Management and Financial Audit of the Office of Hawaiian Affairs
Report No. 90-11
The Office of Hawaiian Affairs (OHA) was created in 1978 to better the conditions of native Hawaiians and Hawaiians and to manage its share of revenues from the public land trust. Nine trustees, elected to four-year terms by Hawaiian voters, are responsible for coordinating programs, mounting advocacy efforts, and receiving reparations for native Hawaiian and Hawaiian beneficiaries. An administrator and staff carry out these responsibilities under the direction of the board.
Since 1979, OHA has had more than $19 million at its disposal in general, special, and federal funds. It is free of many executive branch controls. A management and financial audit of OHA was requested by the 1989 Legislature to ensure the proper expenditure of funds.
The audit evaluated OHA’s organization and administration, assessed its program management, and examined its budget preparation and execution. The audit focused on the roles and functions of trustees, administrator, and staff, and emphasized changes to support long-term development of the office. The certified public accounting firm of KPMG Peat Marwick assisted in the financial audit.
The board of trustees has taken important steps in creating a role for itself, but in some areas, such as the oversight of projects, has yet to clarify and implement this role. The administrator needs support in exercising certain responsibilities established for the position by law and policy.
OHA does not have in place a program management system to ensure that activities and projects are adequately planned, appropriately initiated, and consistently monitored. The office needs to improve communication with beneficiaries and within its organization. It should build teamwork among its staff.
OHA needs to strengthen its budget requests by preparing and submitting more accurate and timely information. OHA has complied with the appropriations acts examined but has not completed the manual of policies and procedures. There are also several financial practices that need attention.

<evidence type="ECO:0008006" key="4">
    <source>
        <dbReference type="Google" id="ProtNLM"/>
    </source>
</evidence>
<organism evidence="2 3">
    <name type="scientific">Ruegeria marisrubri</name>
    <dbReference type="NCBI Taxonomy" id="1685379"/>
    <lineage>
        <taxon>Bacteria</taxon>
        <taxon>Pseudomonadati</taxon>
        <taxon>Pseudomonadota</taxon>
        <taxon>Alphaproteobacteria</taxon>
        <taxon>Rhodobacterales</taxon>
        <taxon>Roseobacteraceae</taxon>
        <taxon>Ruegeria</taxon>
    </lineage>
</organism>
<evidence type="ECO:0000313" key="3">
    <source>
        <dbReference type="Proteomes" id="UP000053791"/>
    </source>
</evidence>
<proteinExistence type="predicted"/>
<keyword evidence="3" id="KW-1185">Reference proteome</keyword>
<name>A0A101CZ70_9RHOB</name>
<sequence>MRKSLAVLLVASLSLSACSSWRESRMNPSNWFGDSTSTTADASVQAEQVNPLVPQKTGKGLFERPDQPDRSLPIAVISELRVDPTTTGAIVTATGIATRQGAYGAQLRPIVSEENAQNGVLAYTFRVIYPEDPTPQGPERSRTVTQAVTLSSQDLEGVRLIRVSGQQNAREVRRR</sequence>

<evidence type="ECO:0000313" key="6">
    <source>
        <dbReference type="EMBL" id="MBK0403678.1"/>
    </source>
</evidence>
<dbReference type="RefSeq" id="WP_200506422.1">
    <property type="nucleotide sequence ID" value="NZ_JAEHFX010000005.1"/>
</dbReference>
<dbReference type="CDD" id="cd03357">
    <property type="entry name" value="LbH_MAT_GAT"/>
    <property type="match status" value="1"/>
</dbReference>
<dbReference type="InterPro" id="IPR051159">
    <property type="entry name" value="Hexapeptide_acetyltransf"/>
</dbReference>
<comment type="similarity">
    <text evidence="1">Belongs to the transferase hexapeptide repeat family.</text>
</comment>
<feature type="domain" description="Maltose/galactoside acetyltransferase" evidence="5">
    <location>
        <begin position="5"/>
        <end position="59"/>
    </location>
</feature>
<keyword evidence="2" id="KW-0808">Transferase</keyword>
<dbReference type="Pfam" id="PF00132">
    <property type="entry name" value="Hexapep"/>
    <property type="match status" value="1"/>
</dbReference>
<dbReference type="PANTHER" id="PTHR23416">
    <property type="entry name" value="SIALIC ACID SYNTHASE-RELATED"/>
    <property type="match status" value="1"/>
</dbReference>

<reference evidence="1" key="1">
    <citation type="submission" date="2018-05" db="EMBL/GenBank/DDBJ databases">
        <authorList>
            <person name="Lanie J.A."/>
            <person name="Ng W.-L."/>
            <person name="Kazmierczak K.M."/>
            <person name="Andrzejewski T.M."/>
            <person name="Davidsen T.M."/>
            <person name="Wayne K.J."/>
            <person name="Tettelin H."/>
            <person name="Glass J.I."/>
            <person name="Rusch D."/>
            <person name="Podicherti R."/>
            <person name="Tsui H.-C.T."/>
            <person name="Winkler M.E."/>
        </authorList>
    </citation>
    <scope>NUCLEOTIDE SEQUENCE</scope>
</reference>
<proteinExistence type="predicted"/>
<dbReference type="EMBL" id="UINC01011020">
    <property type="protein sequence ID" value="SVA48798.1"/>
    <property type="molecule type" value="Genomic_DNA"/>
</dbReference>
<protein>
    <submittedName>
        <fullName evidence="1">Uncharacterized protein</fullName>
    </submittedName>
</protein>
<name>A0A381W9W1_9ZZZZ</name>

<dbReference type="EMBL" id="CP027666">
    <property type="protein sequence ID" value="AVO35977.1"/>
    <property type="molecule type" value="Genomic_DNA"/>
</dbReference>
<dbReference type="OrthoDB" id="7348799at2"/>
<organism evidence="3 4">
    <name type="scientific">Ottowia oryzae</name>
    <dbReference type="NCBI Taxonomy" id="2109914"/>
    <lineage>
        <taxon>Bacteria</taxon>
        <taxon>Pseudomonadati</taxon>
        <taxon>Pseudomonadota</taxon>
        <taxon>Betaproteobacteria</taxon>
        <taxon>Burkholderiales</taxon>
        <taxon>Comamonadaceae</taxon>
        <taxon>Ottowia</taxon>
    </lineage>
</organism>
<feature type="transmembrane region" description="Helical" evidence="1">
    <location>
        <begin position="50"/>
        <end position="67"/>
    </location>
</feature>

OHA should continue to clarify and exercise the roles of the board, the administrator, and the staff. It should give particular attention to overseeing the Native Hawaiian Revolving Loan Fund, clarifying the function of neighbor island liaisons, and overseeing contracts and projects. The administrator needs to complete the reorganization of the office and to make such administrative improvements as centralizing the filing system, securing confidential files, and strengthening the personnel management system.
OHA should develop a stronger program management system that reviews the purposes and costs of activities and projects, assesses their benefits, and ensures that reports have been submitted.
OHA should adopt a budget policy that gives cohesion to its budget requests. It should submit budget information needed by the Legislature, including accurate expenditure information, and should prepare and submit an annual report as required.
OHA should complete its policy and procedures manual, segregate functions over cash receipts, have trustees sign all compensation requests prior to payment and submit them in timely fashion, clarify the criteria used to establish a separate health plan for trustees, and consistently have trustees explain changes in approved travel plans and any unusual travel expenses.
OHA noted that it will continue to address the areas of concern reported by the audit, but pointed out that it has operated under several constraints. OHA agreed with the recommendations concerning organizational, administrative, and program management issues. OHA did not address the recommendations on budget preparation, expenditure reporting, and various aspects of financial accounting and internal controls; however the office provided some updated information on its endeavors.